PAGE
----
“While down on a sequential monthly basis, JPM notes that on a year-on-year analysis, aggregate revenue rose by 2 percent in January. The same metric in December showed a 4 percent decline, but in November it was up 9 percent,” Owen writes. “According to JP Morgan, it believes the small improvement in January ‘could be early signs of a stabilization.'”

“As a whole, the global smartphone market declined by ‘low-single digits’ for the entire year of 2018, including a ‘mid-single digit’ decline for the fourth quarter,” Owen writes. “A 6 percent decline in global shipments in the fourth quarter is said to imply a 2 percent year-on-year decline on full year shipments. ”

Read more in the full article here.

MacDailyNews Take: If true, there’s some good news for Apple, Apple suppliers, and, likely, Apple investors as the market seems to prefer stability over uncertainty.

Apple debuts new Apple Watch Series 4 ad ‘Flight’ celebrating the freedom of cellular connectivity

11 hours 39 min ago

(function (w, d) { for (var i = 0, j = d.getElementsByTagName("ins"), k = j[i]; i < j.length; k = j[++i]){ if(k.className == "adPushupAds" && k.getAttribute("data-push") != "1") { ((w.adpushup = w.adpushup || {}).control = (w.adpushup.control || [])).push(k); k.setAttribute("data-push", "1");} } })(window, document); window.wvData=window.wvData||{};function wvtag(a,b){wvData[a]=b;} wvtag('id', 'j4zZ1Se4EO1HPk0xCvtD7Q'); wvtag('widget-style', { className: 'wv-circle-small', backgroundColor: '#FF0101' }); Apple had debuted an new advertisement for Apple Watch Series 4 focused on the freedom afforded by cellular connectivity.

Now you have the freedom to go with just your watch. – Apple Inc.

In the ad, a woman is running on a street and then cross country. It is a windy day and the wind picks her up and blows her into the sky. The ad then transfers to aerial acrobatics — skydiving without a parachute — until the woman dives into what looks like an Austrian lake unharmed. Upon surfacing, she receives a phone call, which she declines in favor of taking in the view and then swimming to shore.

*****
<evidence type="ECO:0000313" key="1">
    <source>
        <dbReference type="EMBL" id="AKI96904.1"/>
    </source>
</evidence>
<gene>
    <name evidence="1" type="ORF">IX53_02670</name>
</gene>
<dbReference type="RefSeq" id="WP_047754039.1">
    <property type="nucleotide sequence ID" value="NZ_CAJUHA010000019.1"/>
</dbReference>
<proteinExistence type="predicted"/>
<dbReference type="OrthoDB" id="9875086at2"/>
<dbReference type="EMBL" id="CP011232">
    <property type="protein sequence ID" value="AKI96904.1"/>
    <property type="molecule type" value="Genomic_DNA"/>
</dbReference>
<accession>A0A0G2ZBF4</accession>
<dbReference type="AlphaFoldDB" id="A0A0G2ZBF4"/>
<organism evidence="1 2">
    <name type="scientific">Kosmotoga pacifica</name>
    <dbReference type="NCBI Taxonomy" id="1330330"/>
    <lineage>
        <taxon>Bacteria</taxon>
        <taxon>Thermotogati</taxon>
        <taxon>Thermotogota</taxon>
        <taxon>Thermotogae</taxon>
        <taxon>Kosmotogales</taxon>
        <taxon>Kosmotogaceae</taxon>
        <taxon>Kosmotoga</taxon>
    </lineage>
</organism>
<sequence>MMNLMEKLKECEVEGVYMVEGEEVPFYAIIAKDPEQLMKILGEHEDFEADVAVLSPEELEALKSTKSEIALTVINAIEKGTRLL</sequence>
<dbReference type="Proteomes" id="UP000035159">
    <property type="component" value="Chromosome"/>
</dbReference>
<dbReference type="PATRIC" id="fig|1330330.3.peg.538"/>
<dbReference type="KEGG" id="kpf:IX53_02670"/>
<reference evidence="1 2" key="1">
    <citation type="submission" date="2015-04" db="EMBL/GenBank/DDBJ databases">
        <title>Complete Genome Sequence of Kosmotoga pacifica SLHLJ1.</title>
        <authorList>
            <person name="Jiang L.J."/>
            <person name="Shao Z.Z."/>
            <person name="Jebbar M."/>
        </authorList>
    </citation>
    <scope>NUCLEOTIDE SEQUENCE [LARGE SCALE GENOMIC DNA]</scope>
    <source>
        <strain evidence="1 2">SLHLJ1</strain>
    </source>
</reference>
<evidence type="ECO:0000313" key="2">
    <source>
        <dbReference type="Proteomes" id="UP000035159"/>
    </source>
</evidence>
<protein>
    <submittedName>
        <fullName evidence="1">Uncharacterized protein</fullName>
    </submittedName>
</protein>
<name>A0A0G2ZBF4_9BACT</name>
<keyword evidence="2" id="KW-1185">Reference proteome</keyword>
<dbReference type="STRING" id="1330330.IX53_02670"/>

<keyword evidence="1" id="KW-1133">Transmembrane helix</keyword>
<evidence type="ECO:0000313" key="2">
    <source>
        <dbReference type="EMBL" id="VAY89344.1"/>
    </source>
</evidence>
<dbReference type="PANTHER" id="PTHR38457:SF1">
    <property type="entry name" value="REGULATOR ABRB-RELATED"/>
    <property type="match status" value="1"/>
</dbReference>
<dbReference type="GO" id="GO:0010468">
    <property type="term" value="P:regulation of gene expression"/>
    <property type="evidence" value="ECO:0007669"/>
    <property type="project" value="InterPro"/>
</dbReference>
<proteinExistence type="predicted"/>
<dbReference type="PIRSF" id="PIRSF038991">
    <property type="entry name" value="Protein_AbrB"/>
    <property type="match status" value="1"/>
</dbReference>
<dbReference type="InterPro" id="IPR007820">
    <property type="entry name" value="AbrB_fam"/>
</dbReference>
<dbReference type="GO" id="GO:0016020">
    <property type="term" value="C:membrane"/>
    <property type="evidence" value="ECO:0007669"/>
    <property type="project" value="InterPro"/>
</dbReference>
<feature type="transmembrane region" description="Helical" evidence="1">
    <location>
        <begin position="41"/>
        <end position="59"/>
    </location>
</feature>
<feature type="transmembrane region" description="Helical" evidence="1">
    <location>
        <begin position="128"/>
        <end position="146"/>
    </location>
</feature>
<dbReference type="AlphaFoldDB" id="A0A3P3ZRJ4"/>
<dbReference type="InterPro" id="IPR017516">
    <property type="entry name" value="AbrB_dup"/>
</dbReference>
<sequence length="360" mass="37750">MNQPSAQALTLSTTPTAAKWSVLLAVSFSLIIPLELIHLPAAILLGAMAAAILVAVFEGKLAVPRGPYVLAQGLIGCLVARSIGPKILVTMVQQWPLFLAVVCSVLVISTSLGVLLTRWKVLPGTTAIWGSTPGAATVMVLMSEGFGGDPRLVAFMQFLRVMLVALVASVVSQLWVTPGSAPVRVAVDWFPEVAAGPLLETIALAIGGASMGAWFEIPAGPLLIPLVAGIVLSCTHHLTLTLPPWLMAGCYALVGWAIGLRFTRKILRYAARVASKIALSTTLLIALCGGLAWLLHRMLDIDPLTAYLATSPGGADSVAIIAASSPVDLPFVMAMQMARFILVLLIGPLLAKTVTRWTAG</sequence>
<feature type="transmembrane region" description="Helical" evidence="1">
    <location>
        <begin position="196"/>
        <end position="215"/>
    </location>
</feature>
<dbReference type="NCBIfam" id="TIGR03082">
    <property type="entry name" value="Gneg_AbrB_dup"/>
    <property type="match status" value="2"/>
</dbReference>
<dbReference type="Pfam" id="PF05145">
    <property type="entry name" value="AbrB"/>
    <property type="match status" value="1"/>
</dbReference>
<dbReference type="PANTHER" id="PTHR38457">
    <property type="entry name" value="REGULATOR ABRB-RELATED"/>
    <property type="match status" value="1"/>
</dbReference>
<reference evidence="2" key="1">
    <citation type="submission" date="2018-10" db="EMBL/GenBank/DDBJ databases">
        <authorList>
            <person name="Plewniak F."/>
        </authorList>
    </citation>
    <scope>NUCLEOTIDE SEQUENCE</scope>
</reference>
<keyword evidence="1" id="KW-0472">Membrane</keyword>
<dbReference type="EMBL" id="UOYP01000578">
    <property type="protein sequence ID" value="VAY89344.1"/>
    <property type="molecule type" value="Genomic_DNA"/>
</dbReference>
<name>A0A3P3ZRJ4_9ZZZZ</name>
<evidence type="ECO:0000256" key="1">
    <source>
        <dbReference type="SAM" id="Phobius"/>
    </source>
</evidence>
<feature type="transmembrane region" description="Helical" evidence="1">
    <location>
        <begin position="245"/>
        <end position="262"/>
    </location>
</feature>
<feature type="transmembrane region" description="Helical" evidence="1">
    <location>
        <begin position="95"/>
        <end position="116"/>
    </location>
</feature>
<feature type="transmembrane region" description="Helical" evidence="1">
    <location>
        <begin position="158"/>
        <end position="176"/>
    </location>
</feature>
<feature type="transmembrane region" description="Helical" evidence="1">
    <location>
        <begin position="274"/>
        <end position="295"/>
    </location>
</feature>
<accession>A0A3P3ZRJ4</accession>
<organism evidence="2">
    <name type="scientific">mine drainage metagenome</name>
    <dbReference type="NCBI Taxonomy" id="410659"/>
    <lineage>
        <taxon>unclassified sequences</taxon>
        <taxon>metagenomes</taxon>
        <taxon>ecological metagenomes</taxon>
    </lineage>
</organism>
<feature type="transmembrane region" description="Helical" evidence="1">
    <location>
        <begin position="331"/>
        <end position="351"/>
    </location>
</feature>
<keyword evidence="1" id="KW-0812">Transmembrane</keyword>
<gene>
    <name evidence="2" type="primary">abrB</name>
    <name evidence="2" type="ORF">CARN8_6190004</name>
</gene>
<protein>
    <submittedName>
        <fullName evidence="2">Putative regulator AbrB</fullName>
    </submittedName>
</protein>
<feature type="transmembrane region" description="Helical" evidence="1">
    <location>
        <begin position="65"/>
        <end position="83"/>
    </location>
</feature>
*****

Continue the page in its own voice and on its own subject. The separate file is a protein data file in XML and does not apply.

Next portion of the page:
The song featured in the ad is “Breathe” by Son Lux.

MacDailyNews Take: This is a very nice ad that certainly highlights that you can go anywhere with just your cellular-capable Apple Watch.

Apple’s Project Marzipan targeted to combine iPhone, iPad and Mac apps by 2021

12 hours 24 min ago

(function (w, d) { for (var i = 0, j = d.getElementsByTagName("ins"), k = j[i]; i < j.length; k = j[++i]){ if(k.className == "adPushupAds" && k.getAttribute("data-push") != "1") { ((w.adpushup = w.adpushup || {}).control = (w.adpushup.control || [])).push(k); k.setAttribute("data-push", "1");} } })(window, document); window.wvData=window.wvData||{};function wvtag(a,b){wvData[a]=b;} wvtag('id', 'j4zZ1Se4EO1HPk0xCvtD7Q'); wvtag('widget-style', { className: 'wv-circle-small', backgroundColor: '#FF0101' }); “Apple Inc. wants to make it easier for software coders to create tools, games and other applications for its main devices in one fell swoop — an overhaul designed to encourage app development and, ultimately, boost revenue,” Mark Gurman reports for Bloomberg. “The ultimate goal of the multistep initiative, code-named ‘Marzipan,’ is by 2021 to help developers build an app once and have it work on the iPhone, iPad and Mac computers, said people familiar with the effort. ”

“Each new app is another revenue opportunity for Apple because it takes a cut of many app-related purchases and subscriptions. The company has positioned its services division as a major growth area,” Gurman reports. “”

“Later this year, Apple plans to let developers port their iPad apps to Mac computers via a new software development kit that the company will release as early as June at its annual developer conference. Developers will still need to submit separate versions of the app to Apple’s iOS and Mac App Stores, but the new kit will mean they don’t have to write the underlying software code twice, said the people familiar with the plan,” Gurman reports. “In 2020, Apple plans to expand the kit so iPhone applications can be converted into Mac apps in the same way. Apple engineers have found this challenging because iPhone screens are so much smaller than Mac computer displays. By 2021, developers will be able to merge iPhone, iPad, and Mac applications into one app or what is known as a “single binary.” This means developers won’t have to submit their work to different Apple App Stores, allowing iOS apps to be downloaded directly from Mac computers — effectively combining the stores.”